by makeitmidcentury on
September 8, 2017

Mid-Century Roadtrip: Route 66 Part 1


Labor Day weekend started off with the most beautiful weather here in St. Louis. Usually this early in September, the temperatures are still sky-high and the humidity even more so. Seizing the day (and getting away from our computers for awhile) my husband and I decided to drive a bit of the Mother Road and see how far we could get in a day. We live just off of one branch of Historic Route 66 (there are multiple branches through the St. Louis metropolitan region) and have often ogled the part of history that can can still be spotted along the route here in the city. Donning sunglasses and hats and opening the sunroof on Shirley (our cars are named Laverne and Shirley, natch), off we went to wherever our adventure would take us!

Route 66 through the city of St. Louis and into the inner suburbs ends at the ring road, Interstate 270. There are no parts of old Route 66 left between Sunset Hills and Allenton, so we had to drive out Interstate 44 for the first part of the journey.  Our first stops were in Pacific, Missouri.

Red Cedar Inn & Restaurant in Pacific.
Red Cedar Inn sign.
The Beacon neon sign, saved from the old Beacon Motel.

The Red Cedar Inn and Restaurant was built in 1936 just as Route 66 extended to Pacific.  It was built by two brothers, James and Bill Smith, with timbers logged from their family farm. The restaurant was very popular with travelers along the highway and existed as a restaurant until 2005. From 2005 until recently, decedents of the family tried different options to stay in business. It was finally shuttered in 2010. For good or bad, the Red Cedar Inn now houses an HVAC contractor, so it is again in use.

The Beacon Motel was once located on the south side of Route 66 between Allenton and Pacific. The owners of a local Pacific car wash would frequently drive by the shuttered motel, watching the Beacon neon sign deteriorate. They rescued the sign and installed it in front of their business, restoring the sign and receiving accolades from the Route 66 Preservation Society of Missouri.

Villa Ridge was our next jump-out-and-look stop for the Gardenway Motel.  The motel was built in 1945 at what was then the western terminus of Route 66.  The hotel remained in operation (I remember it from my childhood) until 2014.  The large Gardenway Motel sign (right) was erected when Interstate 44 was constructed, to lure travelers off the Interstate to stay for the night.  Although only three years have passed since its closing, the buildings and signage have really been ravaged.  It's a sad story.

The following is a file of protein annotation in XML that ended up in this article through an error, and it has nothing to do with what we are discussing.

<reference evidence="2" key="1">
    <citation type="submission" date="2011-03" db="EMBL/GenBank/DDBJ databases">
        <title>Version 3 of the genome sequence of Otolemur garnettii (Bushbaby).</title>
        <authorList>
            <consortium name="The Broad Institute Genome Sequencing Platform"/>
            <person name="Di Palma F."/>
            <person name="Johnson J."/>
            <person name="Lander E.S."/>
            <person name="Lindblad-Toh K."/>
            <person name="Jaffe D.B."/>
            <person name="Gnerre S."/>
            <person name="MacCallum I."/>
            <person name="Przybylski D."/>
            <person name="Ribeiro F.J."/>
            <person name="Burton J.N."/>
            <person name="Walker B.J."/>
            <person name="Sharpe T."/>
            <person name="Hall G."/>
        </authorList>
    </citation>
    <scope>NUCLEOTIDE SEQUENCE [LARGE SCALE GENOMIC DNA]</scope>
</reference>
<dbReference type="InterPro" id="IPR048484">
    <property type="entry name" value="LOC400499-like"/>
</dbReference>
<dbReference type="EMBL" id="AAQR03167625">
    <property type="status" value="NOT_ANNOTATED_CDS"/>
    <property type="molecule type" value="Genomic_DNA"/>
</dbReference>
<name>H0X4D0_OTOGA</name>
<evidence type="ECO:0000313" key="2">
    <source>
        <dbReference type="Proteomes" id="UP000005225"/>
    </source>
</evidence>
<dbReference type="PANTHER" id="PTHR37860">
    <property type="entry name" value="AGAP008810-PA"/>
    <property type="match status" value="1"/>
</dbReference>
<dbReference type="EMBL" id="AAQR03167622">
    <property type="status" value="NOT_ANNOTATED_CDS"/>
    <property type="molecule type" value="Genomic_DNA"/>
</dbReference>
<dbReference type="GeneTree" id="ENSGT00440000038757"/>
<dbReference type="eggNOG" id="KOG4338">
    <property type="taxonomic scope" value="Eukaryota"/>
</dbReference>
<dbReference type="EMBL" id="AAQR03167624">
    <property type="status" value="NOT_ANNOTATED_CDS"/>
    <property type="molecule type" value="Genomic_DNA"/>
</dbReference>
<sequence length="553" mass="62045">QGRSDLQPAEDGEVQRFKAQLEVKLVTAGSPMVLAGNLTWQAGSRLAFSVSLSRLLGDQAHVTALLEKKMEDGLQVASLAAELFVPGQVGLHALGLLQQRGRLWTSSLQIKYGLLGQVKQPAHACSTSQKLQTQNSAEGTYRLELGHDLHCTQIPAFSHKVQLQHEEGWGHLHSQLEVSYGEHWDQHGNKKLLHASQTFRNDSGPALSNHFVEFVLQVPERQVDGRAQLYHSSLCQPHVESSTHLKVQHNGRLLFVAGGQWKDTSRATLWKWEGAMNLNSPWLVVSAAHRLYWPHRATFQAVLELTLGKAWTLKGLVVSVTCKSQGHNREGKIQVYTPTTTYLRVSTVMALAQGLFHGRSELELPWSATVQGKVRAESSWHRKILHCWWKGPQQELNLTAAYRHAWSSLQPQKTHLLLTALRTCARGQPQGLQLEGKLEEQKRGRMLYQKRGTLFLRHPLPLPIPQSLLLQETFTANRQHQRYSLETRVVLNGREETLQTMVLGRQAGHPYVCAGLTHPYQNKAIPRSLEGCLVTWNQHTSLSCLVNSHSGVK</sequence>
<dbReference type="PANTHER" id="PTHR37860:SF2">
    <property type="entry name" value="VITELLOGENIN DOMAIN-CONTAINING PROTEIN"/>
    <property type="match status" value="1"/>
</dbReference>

Gardenway Motel sign visable from both Route 66 and I-44.
Original Gardenway Motel neon signage
Time has not been kind.
Restored neon at the Sunset Motel.
View from afar!

Built in the 1940's the Sunset Motel (above, left) was a small motel of only twelve units.  In 2009 the motel sign (porcelain with neon) was refurbished along with the Entrance and Exit signs with a grant from the Route 66 Corridor Preservation Program. The original intent was to have both apartments and a few motel-style rooms for nightly guests.  It appears to only be apartments at this time.

The Indian Harvest Trading Post (above, right) looks like a vintage stop along Route 66, but it is not.  We stopped only to take the photo and, after reading the stories and reviews, were really glad we weren't accosted by the owners.

Old Route 66 has some beautiful architecture, but my favorite home was this private residence.  Those splayed columns!  The exposed beams! Be still my heart.  It really is a beauty.